Augmenting, Analyzing, and Archiving Criminal Trajectories in Four Birth Cohorts from the Project on Human Development in Chicago Neighborhoods, 1995-2023
National Institute of Justice's Forensic Technology Center of Excellence 2019 National Opioid and Emerging Drug Threats Policy and Practice Forum
The Application of Gold Nanoparticles for the Trace Detection of Synthetic Cannabinoids in Saliva and Urine by Surface Enhanced Raman Spectroscopy
Finding Order in Chemical Chaos - Continuing Characterization of Synthetic Cannabinoid Receptor Agonists
Use of Synthetic Stimulants and Hallucinogens in a Cohort of Electronic Dance Music Festival Attendees
Optimization of Pretreatment Parameters in Hair Analysis for Drugs of Abuse and Understanding Protein-Drug Physicochemical Interactions
Through the Looking Glass Part II: Abuse of the Evolving Electronic Cigarette and the Impact of Vaping Ethanol in the Evaluation of Impairment
Third Party Policing: A Randomized Field Trial to Assess Drug Crime Reduction and Police-Hotel Partnerships in Anne Arundel County, MD
Forensic Toxicological Screening/Confirmation of 500+ Designer Drugs by LC-QTOF-MS and LC-QqQ-MS Analysis
Professor Ed Latessa describes how his team and he assessed more than 550 programs and saw the best and the worst. Professor Latessa shared his lessons learned and examples of states that are trying to use evidence-based knowledge to improve correctional programs.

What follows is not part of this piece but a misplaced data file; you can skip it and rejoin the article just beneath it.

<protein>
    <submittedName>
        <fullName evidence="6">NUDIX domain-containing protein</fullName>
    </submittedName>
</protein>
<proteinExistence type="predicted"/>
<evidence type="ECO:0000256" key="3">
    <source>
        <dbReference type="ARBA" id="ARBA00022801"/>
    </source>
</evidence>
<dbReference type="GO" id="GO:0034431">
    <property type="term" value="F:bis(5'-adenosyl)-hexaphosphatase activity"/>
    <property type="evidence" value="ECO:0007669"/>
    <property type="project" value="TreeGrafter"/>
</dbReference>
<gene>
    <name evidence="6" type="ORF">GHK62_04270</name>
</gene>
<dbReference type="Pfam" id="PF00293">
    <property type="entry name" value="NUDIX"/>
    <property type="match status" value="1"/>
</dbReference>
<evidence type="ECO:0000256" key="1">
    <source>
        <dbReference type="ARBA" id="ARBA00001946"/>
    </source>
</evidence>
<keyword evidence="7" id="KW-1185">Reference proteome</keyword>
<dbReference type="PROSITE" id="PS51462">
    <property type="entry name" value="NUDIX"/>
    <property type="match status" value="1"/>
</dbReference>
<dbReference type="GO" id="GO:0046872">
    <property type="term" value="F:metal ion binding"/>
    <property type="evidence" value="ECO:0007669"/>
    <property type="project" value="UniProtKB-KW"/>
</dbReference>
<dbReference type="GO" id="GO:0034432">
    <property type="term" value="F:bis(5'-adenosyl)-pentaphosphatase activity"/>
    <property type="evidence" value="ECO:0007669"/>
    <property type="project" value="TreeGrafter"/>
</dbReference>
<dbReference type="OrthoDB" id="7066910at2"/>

Dr. Kirk discusses how Hurricane Katrina affected ex-prisoners originally from New Orleans and their likelihood of returning to prison. Kirk also discussed potential strategies for fostering residential change among ex-prisoners, focusing specifically on parole residency policies and the provision of public housing vouchers.
A small number of offenders who are heavily involved in drugs commit a large portion of the crime in this country. An evaluation of a "smart supervision" effort in Hawaii that uses swift and certain sanctioning showed that heavily involved drug offenders can indeed change their behavior when the supervision is properly implemented.
Panelists will discuss the results of the recent Office of Juvenile Justice and Delinquency Prevention's National Survey on Children's Exposure to Violence and findings from a seven-year follow-up study, funded by NIJ, on home visitation in New York. The survey's findings included startling figures: More than 60 percent of the children interviewed were exposed to violence, crime and abuse within the past year, and more than 1 in 10 were injured in an assault.
The Evaluation of NIJ by the National Research Council of the National Academy of Sciences: NIJ's Response
The National Academies conducted a comprehensive evaluation of the National Institute of Justice. This panel provides an overview of the evaluation and NIJ's response to it. NIJ has accepted many of the recommendations in the NRC report, and you will learn what the agency is doing to implement them. A few of the recommendations were challenging and created considerable debate within NIJ. Plans to address these thorny issues also are discussed.
The criminal justice system encounters and supervises a large number of drug abusing persons. Punishment alone is a futile and ineffective response to the problem of drug abuse. Addiction is a chronic brain disease with a strong genetic component that in most instances requires treatment. Involvement in the criminal justice system provides a unique opportunity to treat drug abuse disorders and related health conditions, thereby improving public health and safety.